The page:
Sake and food pairings heat up Vancouver dining scene

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      When Osaka native Iori Kataoka opened her Japanese restaurant on Vancouver’s West Side in 2005, she hoped to offer a menu that paired the dishes of her home country with sake. She found herself making matches with wine instead—but not for lack of trying.

      “There wasn’t enough sake available,” Kataoka says in an interview downtown. “There was industrial sake in a box that you heated up to hide the flaws. There were only three kinds, and they all came in boxes.”

      Things have changed since her Zest Japanese Cuisine launched more than a decade ago. That restaurant has just been reborn as Yuwa Japanese Cuisine (2775 West 16th Avenue), with a mission to highlight the country’s regional variations. Well-known restaurants everywhere from Paris to New York are specializing in sake, and given the proliferation of high-quality sake available on local liquor-store shelves now, Kataoka is going back to her original plan.

      “Doing sake and food pairings was a dream from the beginning,” Kataoka says. “A lot of people still say, ‘Oh, I can’t drink sake.’ But there’s not just one kind of sake. There is so much to explore.

      “Pairing it with food has the same rules, the same ideas, as wine,” she adds. “You look for something that’s going to complement or contrast the flavours.”

      Kataoka is a certified advanced sake professional with Tokyo’s Sake Education Council and a kikisake-shi, or sake sommelier. In 2008, she opened ShuRaku Sake Bar and Bistro  (833 Granville Street), which serves about 30 different types of the fermented rice wine. Both it and Yuwa offer sake pairings and sake flights.

      Sake is made from rice that is polished, washed, and steamed. Different categories of sake are broken down in terms of how much each grain of rice is milled. Premium sake has been polished at least 30 percent, which means that 70 percent of each grain remains. It then gets more complicated than that, depending on whether any distilled alcohol is added.

      To celebrate the drink, World Sake Day takes place every year on October 1. That date was chosen because it’s the traditional starting date of sake production in Japan. The Japan Sake Brewers Association first held the annual event in 1978, but the marking of World Sake Day in North America has been more recent. 

      San Francisco, which has the largest Sake Day celebration outside of Japan, has celebrated for the past 12 years. The Sake Association of British Columbia, meanwhile, kicked off its annual celebration last year.

      This year’s event will include a trade portion featuring products from 21 brewers and importers from Japan, Canada, and the United States, as well as consumer tasting of dozens of different grades and classifications.

      ShuRaku Sake Bar and Bistro founder Iori Kataoka says some of same rules apply to pairing wine and paring sake with meals.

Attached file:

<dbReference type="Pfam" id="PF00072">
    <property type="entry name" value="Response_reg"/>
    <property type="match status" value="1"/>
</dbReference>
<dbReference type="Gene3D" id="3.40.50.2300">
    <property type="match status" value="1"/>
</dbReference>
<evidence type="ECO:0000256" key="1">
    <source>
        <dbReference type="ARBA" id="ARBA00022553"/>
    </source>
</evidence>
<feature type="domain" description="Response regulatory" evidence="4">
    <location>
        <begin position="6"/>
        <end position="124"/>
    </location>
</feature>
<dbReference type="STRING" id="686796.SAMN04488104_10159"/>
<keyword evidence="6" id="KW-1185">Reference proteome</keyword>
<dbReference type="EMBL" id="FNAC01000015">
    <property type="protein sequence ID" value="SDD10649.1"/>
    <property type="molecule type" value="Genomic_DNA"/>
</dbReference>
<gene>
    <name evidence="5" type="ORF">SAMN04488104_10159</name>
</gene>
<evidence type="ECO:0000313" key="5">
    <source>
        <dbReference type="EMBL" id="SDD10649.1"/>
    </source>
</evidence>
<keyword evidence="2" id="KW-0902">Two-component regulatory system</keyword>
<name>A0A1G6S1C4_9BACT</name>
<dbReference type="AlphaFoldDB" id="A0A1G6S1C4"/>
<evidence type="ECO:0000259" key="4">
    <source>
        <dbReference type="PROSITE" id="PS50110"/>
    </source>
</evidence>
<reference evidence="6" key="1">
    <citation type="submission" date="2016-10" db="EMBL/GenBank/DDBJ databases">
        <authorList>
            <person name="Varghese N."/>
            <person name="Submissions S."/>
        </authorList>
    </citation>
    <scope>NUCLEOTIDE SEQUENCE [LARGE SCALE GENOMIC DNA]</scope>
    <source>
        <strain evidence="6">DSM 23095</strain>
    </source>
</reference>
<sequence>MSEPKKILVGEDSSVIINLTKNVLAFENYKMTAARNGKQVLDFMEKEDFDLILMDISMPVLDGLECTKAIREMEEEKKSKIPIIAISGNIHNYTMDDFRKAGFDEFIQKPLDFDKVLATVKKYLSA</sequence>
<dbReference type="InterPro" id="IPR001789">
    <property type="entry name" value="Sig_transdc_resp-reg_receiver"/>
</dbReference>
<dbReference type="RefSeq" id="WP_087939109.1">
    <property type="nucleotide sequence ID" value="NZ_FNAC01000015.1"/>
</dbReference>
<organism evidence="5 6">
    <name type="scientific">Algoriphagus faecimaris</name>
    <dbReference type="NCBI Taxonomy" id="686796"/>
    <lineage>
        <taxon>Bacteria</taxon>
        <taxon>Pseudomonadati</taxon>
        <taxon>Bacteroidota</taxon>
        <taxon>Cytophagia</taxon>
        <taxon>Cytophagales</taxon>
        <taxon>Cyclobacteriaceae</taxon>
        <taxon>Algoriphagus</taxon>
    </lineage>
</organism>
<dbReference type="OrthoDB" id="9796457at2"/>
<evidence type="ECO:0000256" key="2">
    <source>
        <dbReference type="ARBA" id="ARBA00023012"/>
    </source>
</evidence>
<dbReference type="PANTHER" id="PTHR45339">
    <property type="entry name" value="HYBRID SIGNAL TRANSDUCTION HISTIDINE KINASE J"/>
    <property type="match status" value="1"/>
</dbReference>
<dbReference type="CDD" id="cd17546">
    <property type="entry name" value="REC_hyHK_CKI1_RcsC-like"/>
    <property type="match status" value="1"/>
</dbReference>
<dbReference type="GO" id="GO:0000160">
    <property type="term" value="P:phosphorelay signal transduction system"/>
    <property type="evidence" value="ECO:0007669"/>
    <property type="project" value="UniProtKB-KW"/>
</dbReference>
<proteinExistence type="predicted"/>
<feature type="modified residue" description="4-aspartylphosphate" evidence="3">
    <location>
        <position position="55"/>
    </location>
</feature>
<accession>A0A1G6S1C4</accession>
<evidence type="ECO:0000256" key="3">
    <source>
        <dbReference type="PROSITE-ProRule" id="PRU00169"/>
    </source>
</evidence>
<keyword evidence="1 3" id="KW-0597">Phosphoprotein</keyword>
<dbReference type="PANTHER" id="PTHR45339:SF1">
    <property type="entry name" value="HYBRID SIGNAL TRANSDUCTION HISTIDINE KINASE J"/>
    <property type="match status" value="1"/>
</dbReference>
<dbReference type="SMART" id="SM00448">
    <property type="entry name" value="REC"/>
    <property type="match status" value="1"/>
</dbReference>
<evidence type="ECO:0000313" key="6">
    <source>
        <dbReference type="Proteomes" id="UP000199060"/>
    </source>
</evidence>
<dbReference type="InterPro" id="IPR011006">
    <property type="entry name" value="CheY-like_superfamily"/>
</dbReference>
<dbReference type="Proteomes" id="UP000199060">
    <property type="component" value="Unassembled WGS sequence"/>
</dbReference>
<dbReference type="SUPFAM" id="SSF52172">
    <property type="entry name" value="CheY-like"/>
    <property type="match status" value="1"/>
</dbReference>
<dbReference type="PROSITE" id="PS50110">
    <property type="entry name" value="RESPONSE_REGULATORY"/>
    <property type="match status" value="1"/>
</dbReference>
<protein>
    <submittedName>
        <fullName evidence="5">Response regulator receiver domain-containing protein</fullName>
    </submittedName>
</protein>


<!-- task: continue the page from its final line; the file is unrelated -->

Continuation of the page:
Lara Victoria, founder of Cru Classe Hospitality Corp., is another local sake expert. She travelled to Japan earlier this year to become certified by the London-based Wine and Spirit Education Trust as a sake educator in a program sponsored by the Japanese government. She was one of eight people from around the world (and the only Canadian) to be invited. (Victoria is teaching a WSET Level 1 Award in Sake class on October 7 at VanDusen Botanical Garden.)

      While in Japan, Victoria learned this expression: “Sake does not fight with food.”

      “I have yet to find a food that does not go nicely with sake,” Victoria says in an interview in Chinatown. “It’s amazing with fish and chips or with clam chowder. I would like to see every seafood restaurant in B.C. carry sake.

      “It’s great with spicy food,” she adds. “Sake and Indian food are best friends. Or Malaysian food; it would be great with beef biryani.”

      Victoria notes that sake is naturally gluten-free and is devoid of sulphites, unlike most wine. She says sake would also pair well with something simple like a grilled panini with roasted tomatoes and peppers and cheese. On a cold and rainy day, Victoria would serve sake with a pot roast containing root vegetables. She says it even goes nicely with desserts, including chocolate.

      Food-and-sake pairings at Yuwa include sockeye salmon sanshozuke-ae, a dish found in Hokkaido or Tohoku. Served with taro chips, it consists of salmon and avocado tartare marinated in shio-koji malt soy sauce with spicy green pepper and bits of rice cracker.

      “When you are having a spicy item, go with sake that’s slightly sweet,” Kataoka says. “It’s the same idea as Riesling with spicy Chinese food. I would suggest nigori sake, which is cloudy sake, as it complements the koji rice malt and it has sweetness.”

      Sizzling wagyu steak, meanwhile, would go nicely with a junmai yamahai sake, which has a wild, gamy flavour. “This sake’s higher acidity level cuts through the oiliness of wagyu beef,” Kataoka says. “Its mushroom and earthy tones complement beef. When it’s warmed gently, it’s very comforting in colder weather.”

      The Vancouver Sake Fest takes place on Thursday (September 28) at the Imperial (319 Main Street).